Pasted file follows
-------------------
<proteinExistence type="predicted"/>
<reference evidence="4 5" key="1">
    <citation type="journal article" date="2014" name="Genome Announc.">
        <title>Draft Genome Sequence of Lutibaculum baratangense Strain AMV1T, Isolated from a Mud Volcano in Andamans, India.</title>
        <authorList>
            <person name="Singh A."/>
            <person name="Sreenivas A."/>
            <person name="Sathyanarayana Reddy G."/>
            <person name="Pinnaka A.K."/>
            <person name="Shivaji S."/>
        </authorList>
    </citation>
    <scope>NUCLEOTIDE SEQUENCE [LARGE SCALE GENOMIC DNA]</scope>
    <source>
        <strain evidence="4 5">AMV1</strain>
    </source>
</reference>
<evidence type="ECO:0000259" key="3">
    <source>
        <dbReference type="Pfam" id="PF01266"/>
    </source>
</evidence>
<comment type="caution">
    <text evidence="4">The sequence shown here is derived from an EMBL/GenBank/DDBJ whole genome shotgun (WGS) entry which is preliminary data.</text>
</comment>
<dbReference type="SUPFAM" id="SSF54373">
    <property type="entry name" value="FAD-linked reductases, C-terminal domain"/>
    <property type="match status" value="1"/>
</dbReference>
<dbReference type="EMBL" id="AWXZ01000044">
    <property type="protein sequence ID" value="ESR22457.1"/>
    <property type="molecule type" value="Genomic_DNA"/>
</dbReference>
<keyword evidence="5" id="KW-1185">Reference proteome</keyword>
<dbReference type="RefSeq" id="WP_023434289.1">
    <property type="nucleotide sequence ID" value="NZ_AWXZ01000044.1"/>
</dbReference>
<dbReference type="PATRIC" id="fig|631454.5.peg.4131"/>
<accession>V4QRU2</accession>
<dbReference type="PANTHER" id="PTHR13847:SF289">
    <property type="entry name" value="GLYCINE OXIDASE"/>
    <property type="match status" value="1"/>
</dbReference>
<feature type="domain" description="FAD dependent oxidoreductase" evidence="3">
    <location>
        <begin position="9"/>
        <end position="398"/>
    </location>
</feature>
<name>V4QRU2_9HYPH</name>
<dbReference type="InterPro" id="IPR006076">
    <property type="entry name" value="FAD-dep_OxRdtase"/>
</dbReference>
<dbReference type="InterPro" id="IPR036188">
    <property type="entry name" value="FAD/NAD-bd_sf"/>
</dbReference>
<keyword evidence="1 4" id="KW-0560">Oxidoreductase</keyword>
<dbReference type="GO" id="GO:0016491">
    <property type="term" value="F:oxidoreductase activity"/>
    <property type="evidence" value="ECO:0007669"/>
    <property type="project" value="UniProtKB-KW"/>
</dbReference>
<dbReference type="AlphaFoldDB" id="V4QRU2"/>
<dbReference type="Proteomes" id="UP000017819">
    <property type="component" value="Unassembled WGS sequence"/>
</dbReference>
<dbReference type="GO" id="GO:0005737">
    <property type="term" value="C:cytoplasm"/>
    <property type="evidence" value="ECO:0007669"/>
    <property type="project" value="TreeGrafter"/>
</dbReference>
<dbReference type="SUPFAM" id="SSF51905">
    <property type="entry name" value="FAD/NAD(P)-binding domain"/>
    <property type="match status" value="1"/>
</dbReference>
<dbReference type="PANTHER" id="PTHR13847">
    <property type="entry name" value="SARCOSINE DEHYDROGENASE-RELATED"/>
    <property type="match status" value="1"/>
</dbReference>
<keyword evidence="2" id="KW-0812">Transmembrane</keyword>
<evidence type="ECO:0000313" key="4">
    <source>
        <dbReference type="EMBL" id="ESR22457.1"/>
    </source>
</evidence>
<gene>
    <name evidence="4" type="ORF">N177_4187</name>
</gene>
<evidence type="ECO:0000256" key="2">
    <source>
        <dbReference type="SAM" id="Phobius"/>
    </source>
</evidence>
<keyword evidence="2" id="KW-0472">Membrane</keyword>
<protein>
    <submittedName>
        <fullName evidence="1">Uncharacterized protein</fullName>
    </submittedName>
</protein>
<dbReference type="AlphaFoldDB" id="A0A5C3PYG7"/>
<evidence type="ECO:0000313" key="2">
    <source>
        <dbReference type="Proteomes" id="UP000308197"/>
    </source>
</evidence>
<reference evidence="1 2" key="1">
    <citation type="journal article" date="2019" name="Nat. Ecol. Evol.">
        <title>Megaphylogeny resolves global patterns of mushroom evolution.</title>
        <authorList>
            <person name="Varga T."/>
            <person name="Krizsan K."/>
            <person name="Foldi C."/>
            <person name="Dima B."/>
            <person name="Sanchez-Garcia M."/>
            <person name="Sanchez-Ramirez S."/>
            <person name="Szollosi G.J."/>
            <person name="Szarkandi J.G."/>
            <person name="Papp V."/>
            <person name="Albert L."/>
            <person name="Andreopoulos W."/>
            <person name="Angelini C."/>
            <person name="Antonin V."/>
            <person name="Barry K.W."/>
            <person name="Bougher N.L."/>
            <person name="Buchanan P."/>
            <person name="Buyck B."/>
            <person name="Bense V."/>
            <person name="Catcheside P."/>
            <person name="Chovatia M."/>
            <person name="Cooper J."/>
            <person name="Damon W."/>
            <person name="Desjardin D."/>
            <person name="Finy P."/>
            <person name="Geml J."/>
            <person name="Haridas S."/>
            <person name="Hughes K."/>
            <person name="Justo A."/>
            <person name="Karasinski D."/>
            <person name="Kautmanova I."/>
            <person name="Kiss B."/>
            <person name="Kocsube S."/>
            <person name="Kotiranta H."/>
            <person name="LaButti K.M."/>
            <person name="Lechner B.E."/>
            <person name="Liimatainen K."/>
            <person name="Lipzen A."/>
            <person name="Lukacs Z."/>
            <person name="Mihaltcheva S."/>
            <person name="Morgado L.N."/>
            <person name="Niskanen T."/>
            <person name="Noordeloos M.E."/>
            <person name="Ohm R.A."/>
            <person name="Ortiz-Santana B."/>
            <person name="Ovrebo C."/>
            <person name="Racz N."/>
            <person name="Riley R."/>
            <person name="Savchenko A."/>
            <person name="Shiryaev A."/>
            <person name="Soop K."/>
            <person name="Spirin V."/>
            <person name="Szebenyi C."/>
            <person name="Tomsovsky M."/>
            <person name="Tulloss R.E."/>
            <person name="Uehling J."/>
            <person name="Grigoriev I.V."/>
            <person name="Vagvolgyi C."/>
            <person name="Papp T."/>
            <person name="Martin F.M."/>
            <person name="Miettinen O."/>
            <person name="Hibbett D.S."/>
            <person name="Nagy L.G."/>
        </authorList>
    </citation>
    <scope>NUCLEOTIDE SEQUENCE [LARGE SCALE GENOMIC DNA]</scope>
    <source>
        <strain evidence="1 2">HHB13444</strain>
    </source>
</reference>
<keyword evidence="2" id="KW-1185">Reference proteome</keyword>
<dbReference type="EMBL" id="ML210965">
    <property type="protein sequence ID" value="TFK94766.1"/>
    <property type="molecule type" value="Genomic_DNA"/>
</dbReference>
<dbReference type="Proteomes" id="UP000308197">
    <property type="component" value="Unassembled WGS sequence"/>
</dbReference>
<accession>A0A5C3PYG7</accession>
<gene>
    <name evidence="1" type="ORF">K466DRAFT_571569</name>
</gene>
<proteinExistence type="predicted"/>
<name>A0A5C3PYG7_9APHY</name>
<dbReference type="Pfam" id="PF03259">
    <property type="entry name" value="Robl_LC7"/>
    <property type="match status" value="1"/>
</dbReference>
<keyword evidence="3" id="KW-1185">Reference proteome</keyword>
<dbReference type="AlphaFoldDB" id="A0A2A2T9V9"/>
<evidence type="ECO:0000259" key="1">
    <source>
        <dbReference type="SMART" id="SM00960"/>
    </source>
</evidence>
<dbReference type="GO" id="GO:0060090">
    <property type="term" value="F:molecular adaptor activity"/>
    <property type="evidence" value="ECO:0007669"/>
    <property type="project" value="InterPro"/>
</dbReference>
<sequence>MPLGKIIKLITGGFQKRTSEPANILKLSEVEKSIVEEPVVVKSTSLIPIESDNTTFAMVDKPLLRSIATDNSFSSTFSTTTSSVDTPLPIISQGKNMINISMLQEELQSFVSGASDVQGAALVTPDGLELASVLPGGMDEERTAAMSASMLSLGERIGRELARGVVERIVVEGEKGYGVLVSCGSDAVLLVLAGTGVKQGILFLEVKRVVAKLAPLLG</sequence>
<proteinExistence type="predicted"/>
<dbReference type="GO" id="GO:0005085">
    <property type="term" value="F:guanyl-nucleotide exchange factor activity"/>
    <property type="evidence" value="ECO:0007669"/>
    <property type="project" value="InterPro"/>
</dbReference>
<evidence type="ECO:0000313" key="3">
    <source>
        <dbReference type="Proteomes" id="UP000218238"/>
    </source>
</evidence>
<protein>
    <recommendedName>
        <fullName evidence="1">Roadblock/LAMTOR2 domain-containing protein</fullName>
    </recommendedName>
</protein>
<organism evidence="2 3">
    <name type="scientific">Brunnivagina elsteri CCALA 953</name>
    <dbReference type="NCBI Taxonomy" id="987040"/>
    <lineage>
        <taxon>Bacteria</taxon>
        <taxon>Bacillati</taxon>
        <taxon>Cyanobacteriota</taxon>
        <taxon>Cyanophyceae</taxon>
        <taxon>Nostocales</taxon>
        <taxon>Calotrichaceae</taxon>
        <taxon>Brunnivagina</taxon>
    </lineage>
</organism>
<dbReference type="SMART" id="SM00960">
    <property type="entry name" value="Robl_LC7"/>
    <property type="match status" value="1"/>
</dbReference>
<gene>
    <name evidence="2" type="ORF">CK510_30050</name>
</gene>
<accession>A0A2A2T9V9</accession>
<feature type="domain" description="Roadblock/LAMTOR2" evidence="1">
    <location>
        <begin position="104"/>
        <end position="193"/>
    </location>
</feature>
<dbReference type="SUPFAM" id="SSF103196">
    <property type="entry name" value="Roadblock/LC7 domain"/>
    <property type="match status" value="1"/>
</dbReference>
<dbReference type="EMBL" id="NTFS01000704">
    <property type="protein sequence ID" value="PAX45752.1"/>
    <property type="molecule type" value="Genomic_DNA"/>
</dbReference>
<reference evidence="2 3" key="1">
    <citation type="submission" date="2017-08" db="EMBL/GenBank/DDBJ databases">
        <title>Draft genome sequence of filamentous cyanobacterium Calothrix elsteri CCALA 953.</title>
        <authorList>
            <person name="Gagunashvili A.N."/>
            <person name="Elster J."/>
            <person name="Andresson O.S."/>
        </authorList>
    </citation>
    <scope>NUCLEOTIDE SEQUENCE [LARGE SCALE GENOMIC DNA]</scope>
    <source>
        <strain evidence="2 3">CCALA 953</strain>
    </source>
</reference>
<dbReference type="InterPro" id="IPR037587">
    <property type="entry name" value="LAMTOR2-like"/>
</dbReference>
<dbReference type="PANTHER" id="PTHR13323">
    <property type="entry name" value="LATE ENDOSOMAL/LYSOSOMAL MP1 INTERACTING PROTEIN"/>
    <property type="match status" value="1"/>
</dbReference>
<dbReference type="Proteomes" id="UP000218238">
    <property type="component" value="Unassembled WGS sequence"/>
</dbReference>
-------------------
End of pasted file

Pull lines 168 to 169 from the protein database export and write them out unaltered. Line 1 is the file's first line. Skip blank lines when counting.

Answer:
            <person name="Martin F.M."/>
            <person name="Miettinen O."/>